For Joan

For Joan,

It is raining and water is collecting on the roof of my atelier, certain to re-vaporise and ascend to the clouds. Two young Polish men with sledgehammers are smashing a hole in a wall in the blind alley behind my atelier. Tomorrow there will be four windows and within a month someone will be living there. The man with the hammer stands laughing face to face with a man inside, on the other side of the wall. A familiar and exemplary theatrical situation. I am the spectator who sees this, sitting on a chair with a laptop in front of me. Time and again my fingers fail to find the right keys and I keep having to correct myself. In the distance the sound of cars. It has stopped raining. I prefer to write in the evening with a small lamp above my table so that the space shrinks, and I find myself in an illuminated circle in an unfathomable dark space. In the dark I”m firmly connected to the chair I am sitting in and sense an intimacy with the world that is unique. The perception of space is intense and the room becomes a world in which anything and everything can happen. Life is an intimate affair. When I turn out the light to go to bed I walk the route through my dark studio and shuffle along a dark corridor, climb a stairway to switch out the light in the living room, and tentatively feeling my way I find the handle of the bedroom door. I have to be careful not to knock anything over or to stumble. The world is so different in the dark, infinite in every direction. Once it is utterly dark I open my eyes and absorb the darkness. That is how I fall asleep, with my eyes open …

“There”s no one that waits for you but sleep, inside the empty house,” I wrote in an introductory text for the exhibition that Wako invited me to curate in his gallery in 2002, in which the work of Joan Jonas was first presented to the Japanese public. In monochrome images, a small monitor in the corner of the gallery shows the hand of Joan as she draws a pyramid or a figure of 8 or some other geometric form familiar to everyone. It seems as if by drawing and re-drawing the shapes they continue to exist. As if their re-use protects them from decay and can guarantee their continued existence. An archive has to be checked: the books are opened to see that the words are still there, that the letters and numbers are still in the correct order and have the right form. Repetition as a methodology ensures a certain continuity. Am I still at home? Yes. Am I the same person I was? Eh, no. What has changed over these last few minutes? Joan draws a circle. Yes, the circle still exists, the ends meet. The house, yes. The stairs. The garden. The animal. Everything exists …… until the telephone rings. “Hi Henk, it”s Joan. I”m working on a performance called Lines in the Sand and I thought of you I need an old man ….”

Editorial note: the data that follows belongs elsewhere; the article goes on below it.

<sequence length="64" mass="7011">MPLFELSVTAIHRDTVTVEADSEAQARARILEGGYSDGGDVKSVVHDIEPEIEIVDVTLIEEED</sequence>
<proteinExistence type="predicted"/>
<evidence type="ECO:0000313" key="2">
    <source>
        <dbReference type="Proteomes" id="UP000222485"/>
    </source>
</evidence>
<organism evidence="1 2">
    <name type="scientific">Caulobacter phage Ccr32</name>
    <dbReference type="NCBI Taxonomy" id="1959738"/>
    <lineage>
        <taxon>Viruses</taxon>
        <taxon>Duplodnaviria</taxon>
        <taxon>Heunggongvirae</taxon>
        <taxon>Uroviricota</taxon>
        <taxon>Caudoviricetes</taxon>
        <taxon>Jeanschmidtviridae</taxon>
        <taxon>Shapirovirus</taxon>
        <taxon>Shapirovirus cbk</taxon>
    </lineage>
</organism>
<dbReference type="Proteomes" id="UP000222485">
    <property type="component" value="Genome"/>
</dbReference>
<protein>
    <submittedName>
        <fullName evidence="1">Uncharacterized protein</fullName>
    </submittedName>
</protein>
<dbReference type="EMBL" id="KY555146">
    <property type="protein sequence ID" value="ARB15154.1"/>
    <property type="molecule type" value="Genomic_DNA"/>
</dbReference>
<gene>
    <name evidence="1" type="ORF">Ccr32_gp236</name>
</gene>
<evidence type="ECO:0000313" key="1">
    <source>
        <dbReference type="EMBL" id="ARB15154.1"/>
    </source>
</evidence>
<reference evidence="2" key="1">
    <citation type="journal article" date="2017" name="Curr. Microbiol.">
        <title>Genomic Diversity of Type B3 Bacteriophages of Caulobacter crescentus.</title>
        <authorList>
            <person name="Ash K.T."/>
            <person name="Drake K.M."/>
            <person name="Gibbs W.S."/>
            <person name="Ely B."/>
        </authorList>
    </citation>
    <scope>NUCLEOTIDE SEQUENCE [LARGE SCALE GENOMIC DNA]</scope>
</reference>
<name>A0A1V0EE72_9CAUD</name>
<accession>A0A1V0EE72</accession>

I spent so many evenings accompanying Joan in the city while we looked for a restaurant to take a breather after an intense day of teaching at the Academy of Art and Design in Stuttgart, Germany, where we were each responsible for tutoring a class. I had never perceived myself as an old man, nor Joan as an old woman, yet suddenly I became one, all at once I was counting my years without a care and saw my grey hairs. What do 50 or 60 or 70 years represent in the light of the thousands that preceded us and are certainly still to come, the timeline in which we have but briefly existed, as contemporary, as loved one, as friend. My career as an old man has just begun, was my reply to her, and I remembered how, as a 7-year-old, I was once called “grandpa” by another 7-year-old. The horizons of reality were broadened, the insight of being an old man was not so much a constraint, but just one of the many possibilities of the new phase in which I allowed myself to be swept along. I felt on top of the world. Joan sent me a text: “We all know the story of Helen of Troy but few of us have followed her to Egypt,” ran the first sentence. “How did she get there?”